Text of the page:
A new study has documented yet again how transitioning old fields to rotationally grazed pastures can boost soil organic matter – with a surprising twist.
Old Dams Never Die…
…they just get rehabilitated. Or at least, they should. And for many dams in Oklahoma, it’s getting to be high time.
So says the Oklahoma Conservation Commission, in a recent and timely news release. While many of us involved in ranching probably think of dams and farm ponds mainly as a source of water for livestock, they also play a vital role in flood control, and many were built for that explicit purpose.
Having witnessed the damage from recent storms, rain, and flooding, it might seem easy to downplay the impact of such flood-control dams.
“According to preliminary data from the Oklahoma Mesonet, the statewide average rainfall total was 10.48 inches, 5.66 inches above normal to rank as the third wettest May since records began in 1895,” said State Climatologist Gary McManus. “The total also earned fourth place on the list of wettest calendar months in Oklahoma.”
But, as the OCC points out, things would have been even worse without the dams.
“A Natural Resources Conservation Service (NRCS) ‘National Watershed Benefits’ computer model estimates the daily monetary benefits resulting from watershed projects for a specific storm,” explained a recent OCC press release.
“These benefits are essentially the damages that would have occurred from that storm had the dams not been built. The report detailed over $20 million in monetary benefits resulting from the watershed projects in Oklahoma from 6 a.m., May 1 to 6 a.m., May 28.”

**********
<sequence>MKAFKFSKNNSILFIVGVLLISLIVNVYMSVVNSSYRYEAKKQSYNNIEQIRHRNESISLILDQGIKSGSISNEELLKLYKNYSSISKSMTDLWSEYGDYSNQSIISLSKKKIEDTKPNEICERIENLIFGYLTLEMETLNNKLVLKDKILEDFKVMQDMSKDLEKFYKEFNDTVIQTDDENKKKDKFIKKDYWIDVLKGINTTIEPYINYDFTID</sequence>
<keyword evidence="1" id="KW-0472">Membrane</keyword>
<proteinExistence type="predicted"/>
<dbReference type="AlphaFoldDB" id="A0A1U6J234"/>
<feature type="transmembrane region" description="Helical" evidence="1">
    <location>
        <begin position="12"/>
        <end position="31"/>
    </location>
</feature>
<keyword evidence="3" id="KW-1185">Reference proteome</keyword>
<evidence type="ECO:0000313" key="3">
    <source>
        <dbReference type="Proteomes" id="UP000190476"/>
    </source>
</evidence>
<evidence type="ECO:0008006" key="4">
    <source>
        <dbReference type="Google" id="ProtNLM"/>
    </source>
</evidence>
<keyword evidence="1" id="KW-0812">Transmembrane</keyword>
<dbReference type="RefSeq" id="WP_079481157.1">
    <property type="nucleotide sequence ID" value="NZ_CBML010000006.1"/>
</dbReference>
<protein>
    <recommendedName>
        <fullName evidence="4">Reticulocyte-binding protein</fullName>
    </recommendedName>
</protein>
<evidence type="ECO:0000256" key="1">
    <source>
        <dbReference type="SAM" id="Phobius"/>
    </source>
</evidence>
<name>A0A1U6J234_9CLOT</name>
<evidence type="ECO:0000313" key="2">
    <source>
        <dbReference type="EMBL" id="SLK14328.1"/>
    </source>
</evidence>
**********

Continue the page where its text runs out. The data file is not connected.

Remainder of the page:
Oklahoma boasts over two thousand flood control dams. By the end of this year, though, more than two-thirds of them will have passed the end of their 50-year design life.
With rehabilitation, the dams’ useful lives can be doubled. Often, all that is needed is something as straightforward as removal of accumulated silt. Still, bulldozers don’t run for free.
Thankfully, funds have been secured to renovate Oklahoma’s network of flood control dams. The state’s 2020 budget includes $1.5 million for rural dam improvement, which will go toward the operation and maintenance of flood control dams.
In April, the Oklahoma Capitol Improvement Authority sold another $5.116 million in bonds on behalf of the OCC for the rehabilitation of some flood control structures in the state.